The FCC is ending its enforcement of net neutrality (unless the Senate can override it), but it's still an important issue. Now that it's no longer illegal, we'll probably see more carriers and ISPs begin to interfere with internet traffic as time goes on. Researchers from Northeastern University and The University of Massachusetts have published 'Wehe,' an app that can verify if your carrier or ISP is throttling or blocking some services. Read More
Net neutrality was codified under the FCC's Title II regulatory authority nearly three years ago, regulations that covered both wired and wireless internet providers. The providers were none too happy about this - Verizon's morse code sass being the most memorable response.
Today, the FCC voted to end its authority over ISPs under Title II, putting an end to those net neutrality protections. Ajit Pai, chairman of the FCC, is largely credited with making this happen. This is all, to put it succinctly, very bad.
Today, you'll probably hear a lot about how your favorite websites will slow down, be blocked, or only be available as part of special paid packages. Read More
In what is likely a smokescreen intended to distract from the FCC planning a vote to destroy net neutrality, the FCC has issued additional rules which permit telecoms to block robocalls, specifically those which use Caller ID spoofing to impersonate phone numbers that do not exist, are not allocated by telecoms to subscribers, or are inbound-only phone numbers— in other words, allocated to systems which are unable to make outgoing calls. Read More
Net Neutrality is the idea that Internet service providers (Comcast, Verizon, AT&T, and so on) should treat all data the same. It has been a hot topic in the United States for years, especially after the FCC voted in 2015 to reclassify ISPs as Title II utilities, essentially making Net Neutrality law. Read More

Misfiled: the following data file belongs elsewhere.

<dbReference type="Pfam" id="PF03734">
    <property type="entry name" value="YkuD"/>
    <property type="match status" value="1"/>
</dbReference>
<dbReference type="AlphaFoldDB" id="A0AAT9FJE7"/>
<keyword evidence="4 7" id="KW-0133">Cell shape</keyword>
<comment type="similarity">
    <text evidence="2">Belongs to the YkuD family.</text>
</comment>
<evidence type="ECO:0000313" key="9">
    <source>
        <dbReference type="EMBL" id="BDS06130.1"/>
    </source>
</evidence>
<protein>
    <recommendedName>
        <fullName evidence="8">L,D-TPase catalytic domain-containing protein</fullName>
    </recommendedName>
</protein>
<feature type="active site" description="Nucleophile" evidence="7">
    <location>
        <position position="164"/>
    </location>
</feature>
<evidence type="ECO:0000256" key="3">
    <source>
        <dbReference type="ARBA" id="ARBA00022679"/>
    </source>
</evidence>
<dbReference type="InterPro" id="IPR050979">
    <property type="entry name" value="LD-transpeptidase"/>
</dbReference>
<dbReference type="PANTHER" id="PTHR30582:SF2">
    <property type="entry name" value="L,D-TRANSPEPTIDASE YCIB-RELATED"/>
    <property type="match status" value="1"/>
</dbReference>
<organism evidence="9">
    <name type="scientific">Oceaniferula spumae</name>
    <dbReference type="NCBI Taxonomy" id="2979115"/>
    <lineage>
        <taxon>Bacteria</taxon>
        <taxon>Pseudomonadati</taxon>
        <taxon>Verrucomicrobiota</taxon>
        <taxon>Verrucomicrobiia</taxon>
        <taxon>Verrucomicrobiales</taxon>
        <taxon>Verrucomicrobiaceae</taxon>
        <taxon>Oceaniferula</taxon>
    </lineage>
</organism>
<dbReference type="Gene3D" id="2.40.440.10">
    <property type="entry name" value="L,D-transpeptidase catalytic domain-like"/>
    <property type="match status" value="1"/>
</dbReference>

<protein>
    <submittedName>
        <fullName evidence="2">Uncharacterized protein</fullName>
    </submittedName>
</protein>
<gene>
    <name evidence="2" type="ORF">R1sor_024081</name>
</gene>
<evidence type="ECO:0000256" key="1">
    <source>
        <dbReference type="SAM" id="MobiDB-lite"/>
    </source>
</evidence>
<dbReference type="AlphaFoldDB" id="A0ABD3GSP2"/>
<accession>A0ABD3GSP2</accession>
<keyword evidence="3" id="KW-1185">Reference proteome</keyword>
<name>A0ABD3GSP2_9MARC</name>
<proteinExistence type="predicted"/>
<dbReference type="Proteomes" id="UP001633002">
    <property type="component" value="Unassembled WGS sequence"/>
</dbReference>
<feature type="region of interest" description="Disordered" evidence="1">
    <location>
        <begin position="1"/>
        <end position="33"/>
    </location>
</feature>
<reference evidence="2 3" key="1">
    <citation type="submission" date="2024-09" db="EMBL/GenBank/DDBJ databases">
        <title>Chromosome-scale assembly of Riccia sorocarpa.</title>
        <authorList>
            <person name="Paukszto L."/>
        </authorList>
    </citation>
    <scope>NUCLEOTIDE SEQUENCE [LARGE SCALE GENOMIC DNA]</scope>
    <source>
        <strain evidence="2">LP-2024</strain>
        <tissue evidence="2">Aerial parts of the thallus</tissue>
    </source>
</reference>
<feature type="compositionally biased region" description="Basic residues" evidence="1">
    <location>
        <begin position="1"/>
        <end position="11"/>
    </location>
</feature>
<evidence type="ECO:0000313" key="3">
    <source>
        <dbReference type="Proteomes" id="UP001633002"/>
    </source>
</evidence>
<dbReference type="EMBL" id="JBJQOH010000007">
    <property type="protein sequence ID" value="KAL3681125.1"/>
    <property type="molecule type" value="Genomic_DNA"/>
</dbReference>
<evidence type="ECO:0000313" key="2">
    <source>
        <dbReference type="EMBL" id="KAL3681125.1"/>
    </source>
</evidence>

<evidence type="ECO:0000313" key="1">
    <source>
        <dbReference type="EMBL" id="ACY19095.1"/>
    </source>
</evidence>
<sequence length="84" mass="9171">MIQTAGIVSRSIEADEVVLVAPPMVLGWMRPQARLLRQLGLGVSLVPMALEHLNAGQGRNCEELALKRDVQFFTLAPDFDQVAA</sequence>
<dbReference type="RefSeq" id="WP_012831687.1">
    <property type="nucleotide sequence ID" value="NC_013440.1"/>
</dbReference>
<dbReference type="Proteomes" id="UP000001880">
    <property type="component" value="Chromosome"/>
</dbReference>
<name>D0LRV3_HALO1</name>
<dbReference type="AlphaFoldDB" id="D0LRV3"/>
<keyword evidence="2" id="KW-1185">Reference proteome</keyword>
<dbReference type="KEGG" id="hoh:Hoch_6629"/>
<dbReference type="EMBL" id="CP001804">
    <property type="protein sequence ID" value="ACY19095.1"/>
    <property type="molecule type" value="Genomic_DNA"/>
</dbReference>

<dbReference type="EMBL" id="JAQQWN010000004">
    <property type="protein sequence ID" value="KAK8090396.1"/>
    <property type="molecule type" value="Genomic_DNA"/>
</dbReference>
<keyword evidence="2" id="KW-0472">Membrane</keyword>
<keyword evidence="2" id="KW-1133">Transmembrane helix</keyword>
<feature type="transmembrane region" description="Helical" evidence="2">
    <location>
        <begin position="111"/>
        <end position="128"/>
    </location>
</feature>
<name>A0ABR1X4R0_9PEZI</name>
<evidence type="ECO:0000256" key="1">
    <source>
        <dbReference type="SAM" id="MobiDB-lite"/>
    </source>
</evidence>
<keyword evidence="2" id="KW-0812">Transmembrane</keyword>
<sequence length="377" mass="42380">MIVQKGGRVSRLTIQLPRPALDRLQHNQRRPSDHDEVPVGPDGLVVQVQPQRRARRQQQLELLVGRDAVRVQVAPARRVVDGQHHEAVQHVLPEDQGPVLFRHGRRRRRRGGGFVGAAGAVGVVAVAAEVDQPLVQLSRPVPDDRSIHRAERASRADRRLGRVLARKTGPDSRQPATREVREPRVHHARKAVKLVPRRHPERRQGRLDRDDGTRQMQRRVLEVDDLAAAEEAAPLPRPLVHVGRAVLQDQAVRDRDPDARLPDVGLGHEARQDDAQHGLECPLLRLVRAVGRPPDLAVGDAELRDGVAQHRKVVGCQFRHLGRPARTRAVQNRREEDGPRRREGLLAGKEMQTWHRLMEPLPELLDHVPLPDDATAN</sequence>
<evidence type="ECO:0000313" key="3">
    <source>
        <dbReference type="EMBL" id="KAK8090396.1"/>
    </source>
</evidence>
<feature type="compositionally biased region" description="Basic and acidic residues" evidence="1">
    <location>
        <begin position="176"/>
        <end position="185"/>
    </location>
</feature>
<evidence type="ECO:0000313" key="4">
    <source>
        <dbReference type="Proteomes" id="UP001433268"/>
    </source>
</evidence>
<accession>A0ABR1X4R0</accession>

Netflix launched a speed test tool a while back in part because ISPs have been caught in the past doing shady things with Netflix traffic. The fast.com speed testing tool this week revealed Verizon has started throttling Netflix, and users report YouTube is also affected. So, what gives? Verizon says it's just testing some "video optimization" technology, whatever that means. Read More
We've covered the FCC's dance with Net Neutrality and Title II regulation for ISPs in the past, and it looks like chairman Pai has come out with a few more statements about the return to a future of deregulated internet regional monopolies. The FCC is in full propaganda mode today, churning out piles of information (or misinformation) on the subject after Pai announced his plans to stop ISPs from following Title II regulations. Companies like Verizon are more than excited to jump on the bandwagon for deregulation, too. After all, captive markets are profitable markets, and now the FCC is happy to support them. Read More
The practice of zero-rating data has been increasingly popular in recent years with programs like T-Mobile's Binge On. However, government regulators have not been entirely accepting of the practice. In light of the FCC's new leadership, Verizon has ramped up zero-rating with free data for Fios video streaming. Read More
AT&T announced a major development following its merger with DIRECTV, adding to what is quickly becoming a byzantine mixture of offerings for those who want a cable channel package. The latest service, called DIRECTV NOW, can best be described as a streaming version of DIRECTV's satellite channel lineups. In other words, DIRECTV NOW is a bit like a beefed-up Sling TV. Read More
What's better than unlimited data? You guessed it: unlimited data you can use to stream videos, music, and games at the same speed you can stream anything else. Well, Sprint has decided to offer us lucky consumers the opportunity to use unlimited data for the things that motivate most of us to consider these plans in the first place. Of course, you have to pay $20 more per month, per line for that right. Read More